University institutes yearlong personal development course
Notre Dame plans to abolish the university’s physical education requirement and replace it with a mandatory First Year Experience. The university will begin offering the yearlong course in fall 2015, and its content will focus on mental wellness, spirituality, cultural competency, academic success and discernment.
According to a university press release, this change was recommended by an ad hoc Committee on Physical Education Requirement Alternatives, created in fall 2013 by the provost. The First Year of Studies will offer the program, and the Division of Student Affairs will jointly oversee it.
The two one-credit courses will feature large assemblies, specialty presentations and smaller breakout sessions and will be centered around seven themes: orientation, health and wholeness, community standards and cultural competence, success in the classroom, discernment, spiritual life and mind/body awareness.
Hugh Page, vice president, associate provost and dean of the First Year of Studies told the Rover that he is “genuinely enthusiastic” about this newly established First Year Experience.
“The focus of these classes will be on wellness, cultural competency, and much more,” Page said.
“This reconfiguration will allow us more directly to involve a broad spectrum of campus educators in orienting first-year students to undergraduate life and in helping them to acquire those disciplines of the mind and habits of the heart that will enable them both to thrive and to take full advantage of the many opportunities for intellectual and spiritual development at Notre Dame,” he continued. “Moreover, they will be structured so as further to advance the educational mission of the Congregation of Holy Cross with its emphasis on the formation of the whole person.”
Diane Scherzer, Associate Professional Specialist with Notre Dame’s Physical Education faculty, has been on the staff for 23 years and is disappointed with the upcoming change.
“I am saddened that the Academic Council voted to eliminate the Physical Education and Wellness Department for the 2000 plus students we serve each year teaching them lifetime sports and wellness,” Scherzer told the Rover. “The ad hoc committee didn’t listen to the 74 percent of the student body when they expressed to keep the PE department the way it was.”
In the news release, Erin Hoffmann Harding, Vice President for Students Affairs, said: “Our division is delighted that this new requirement will provide first-year students with information and perspectives designed to help them to grow as individuals, foster a healthy and inclusive community and make the most out of their Notre Dame education.”
The program is designed to teach students how to “establish healthy relationships and an understanding of human sexuality in a Catholic context.” The courses will also attempt to “foster a spirit of inclusiveness on campus” and help students “develop a deeper understanding of the complex interactions of gender, sexual orientation, class, ethnicity and race.”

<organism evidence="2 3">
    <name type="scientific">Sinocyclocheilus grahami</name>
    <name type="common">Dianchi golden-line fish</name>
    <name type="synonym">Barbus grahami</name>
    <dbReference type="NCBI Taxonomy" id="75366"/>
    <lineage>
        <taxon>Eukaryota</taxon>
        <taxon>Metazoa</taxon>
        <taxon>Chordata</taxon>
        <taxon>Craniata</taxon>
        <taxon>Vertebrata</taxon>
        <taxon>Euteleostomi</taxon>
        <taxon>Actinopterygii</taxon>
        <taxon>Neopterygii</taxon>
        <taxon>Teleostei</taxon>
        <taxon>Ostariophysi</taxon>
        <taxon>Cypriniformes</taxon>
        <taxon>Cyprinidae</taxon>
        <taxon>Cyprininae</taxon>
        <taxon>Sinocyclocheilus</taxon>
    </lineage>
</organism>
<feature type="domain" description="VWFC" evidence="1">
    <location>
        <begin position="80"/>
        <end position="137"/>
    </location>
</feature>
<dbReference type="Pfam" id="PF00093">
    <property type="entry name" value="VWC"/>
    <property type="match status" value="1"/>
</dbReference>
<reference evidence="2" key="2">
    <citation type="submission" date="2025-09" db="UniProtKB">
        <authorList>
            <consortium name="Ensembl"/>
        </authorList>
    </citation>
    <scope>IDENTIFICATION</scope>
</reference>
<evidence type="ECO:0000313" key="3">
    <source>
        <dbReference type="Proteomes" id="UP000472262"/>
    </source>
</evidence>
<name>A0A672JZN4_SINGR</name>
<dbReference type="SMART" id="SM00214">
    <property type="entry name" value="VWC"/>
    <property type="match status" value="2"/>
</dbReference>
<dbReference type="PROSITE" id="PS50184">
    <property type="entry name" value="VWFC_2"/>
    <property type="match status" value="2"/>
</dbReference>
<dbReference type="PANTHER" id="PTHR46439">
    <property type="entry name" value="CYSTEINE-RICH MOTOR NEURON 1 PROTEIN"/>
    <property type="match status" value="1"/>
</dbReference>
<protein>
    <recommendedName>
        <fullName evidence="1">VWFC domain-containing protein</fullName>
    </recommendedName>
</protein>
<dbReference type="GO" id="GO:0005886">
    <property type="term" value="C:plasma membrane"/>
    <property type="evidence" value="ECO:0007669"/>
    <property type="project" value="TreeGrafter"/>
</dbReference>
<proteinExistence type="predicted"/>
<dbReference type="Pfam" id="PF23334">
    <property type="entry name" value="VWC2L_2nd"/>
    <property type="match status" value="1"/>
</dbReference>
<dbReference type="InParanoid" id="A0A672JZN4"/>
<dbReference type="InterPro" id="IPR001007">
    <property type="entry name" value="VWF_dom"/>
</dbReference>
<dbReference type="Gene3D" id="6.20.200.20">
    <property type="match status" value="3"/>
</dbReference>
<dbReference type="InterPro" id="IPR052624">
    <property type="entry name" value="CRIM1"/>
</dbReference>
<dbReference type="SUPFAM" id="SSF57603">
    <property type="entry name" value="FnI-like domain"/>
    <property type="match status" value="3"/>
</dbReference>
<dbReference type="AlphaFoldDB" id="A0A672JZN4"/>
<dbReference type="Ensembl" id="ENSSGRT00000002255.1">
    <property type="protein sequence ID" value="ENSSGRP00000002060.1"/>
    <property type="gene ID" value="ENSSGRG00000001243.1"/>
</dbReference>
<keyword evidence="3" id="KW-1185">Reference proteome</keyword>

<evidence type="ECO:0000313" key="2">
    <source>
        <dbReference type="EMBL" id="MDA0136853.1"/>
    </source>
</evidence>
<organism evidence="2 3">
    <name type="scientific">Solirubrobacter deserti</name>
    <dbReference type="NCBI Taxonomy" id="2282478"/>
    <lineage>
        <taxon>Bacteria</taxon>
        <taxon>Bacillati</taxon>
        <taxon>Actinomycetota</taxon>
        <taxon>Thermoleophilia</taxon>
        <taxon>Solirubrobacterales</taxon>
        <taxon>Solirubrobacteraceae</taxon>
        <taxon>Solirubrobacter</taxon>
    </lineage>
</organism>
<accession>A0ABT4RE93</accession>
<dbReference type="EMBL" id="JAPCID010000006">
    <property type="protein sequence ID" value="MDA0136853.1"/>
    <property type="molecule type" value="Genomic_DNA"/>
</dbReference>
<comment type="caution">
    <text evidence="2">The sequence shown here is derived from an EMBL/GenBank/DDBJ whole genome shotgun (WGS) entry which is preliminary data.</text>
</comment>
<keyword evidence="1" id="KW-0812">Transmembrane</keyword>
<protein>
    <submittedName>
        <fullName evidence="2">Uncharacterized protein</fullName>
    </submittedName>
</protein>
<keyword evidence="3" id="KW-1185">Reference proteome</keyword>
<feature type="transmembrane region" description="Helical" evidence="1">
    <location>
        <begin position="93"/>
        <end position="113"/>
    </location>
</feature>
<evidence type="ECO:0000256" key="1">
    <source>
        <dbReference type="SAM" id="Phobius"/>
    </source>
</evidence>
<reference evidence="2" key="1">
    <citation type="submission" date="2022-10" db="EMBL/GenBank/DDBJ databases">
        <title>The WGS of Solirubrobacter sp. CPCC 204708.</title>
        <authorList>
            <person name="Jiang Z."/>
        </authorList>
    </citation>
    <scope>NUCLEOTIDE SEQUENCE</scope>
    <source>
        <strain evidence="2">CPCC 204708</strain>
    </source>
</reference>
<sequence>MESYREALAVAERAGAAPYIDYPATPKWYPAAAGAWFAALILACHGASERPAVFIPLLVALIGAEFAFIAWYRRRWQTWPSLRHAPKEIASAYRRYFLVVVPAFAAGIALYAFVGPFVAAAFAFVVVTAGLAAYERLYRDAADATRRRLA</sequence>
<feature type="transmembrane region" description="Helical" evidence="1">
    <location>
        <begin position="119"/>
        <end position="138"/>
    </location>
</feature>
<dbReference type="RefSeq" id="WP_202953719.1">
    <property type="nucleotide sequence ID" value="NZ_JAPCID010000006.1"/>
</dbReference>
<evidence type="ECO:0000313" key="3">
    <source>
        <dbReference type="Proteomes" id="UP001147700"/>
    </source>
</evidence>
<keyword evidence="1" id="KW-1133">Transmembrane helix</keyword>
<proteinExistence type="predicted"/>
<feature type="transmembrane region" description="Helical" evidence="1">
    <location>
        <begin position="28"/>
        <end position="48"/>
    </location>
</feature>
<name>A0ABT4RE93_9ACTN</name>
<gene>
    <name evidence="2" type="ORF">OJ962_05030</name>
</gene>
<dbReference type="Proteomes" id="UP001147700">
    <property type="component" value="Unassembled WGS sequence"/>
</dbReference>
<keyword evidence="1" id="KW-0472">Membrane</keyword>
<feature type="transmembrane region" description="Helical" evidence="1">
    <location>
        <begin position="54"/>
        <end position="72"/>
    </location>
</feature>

In addition to the new requirement, the university will offer voluntary, non-fee-based courses in swimming, physical fitness and other activities in which students will be encouraged to participate.
Laura Hollis, Professor of Business, is concerned that such encouragement will not be enough.
“Students need outlets that are not merely cerebral or emotional, and physical exercise is one of those glorious human endeavors that benefits all, regardless of their gender, background, beliefs, or ethnicity,” said Hollis to the Rover. “I hope students will continue to take advantage of the other physical education opportunities.”
“This decision is a real puzzle,” Professor of Law Gerard V. Bradley told the Rover. “There is surely a great need for all Notre Dame students to be educated in certain aspects of modern life. But that need won’t be met by this new regimen. It is a need that would be met, though, by a required year-long course in the documents of Vatican II,” he continued. “Instead, the University has abolished the physical education requirement, in favor of a hodgepodge of topics, few if any of which seem to be worthy of academic credit. That which is valuable in the new offering would better be required during Orientation Week, where it could replace some truly useless shenanigans.”
Scherzer believes students will miss the physical education requirement: “The students I talked to were disappointed about the elimination of the department. They asked what about the tradition of taking the swim test?”
She also gave examples of many students who have benefited from the requirement.
“Ask Michael Thompson, class of 2014, who learned how to swim from our department and then took swimming for fitness,” she said. “Ask the woman (2014) who learned how to play Ultimate Frisbee and now is the team captain for the ‘B’ team, ask the students who didn’t know how to ice skate and who now can go skate and play hockey, ask the student who didn’t know how to swing a tennis racket and now plays tennis, ask the student who didn’t know how to play squash and now is on the squash team. Ask the shy young man who took dance and now can dance at his own wedding. The list goes on.”
Alexandra DeSanctis is a political science major with a minor in constitutional studies. She thinks all freshmen should have to suffer through the swimming test like she did. Email her at email@example.com.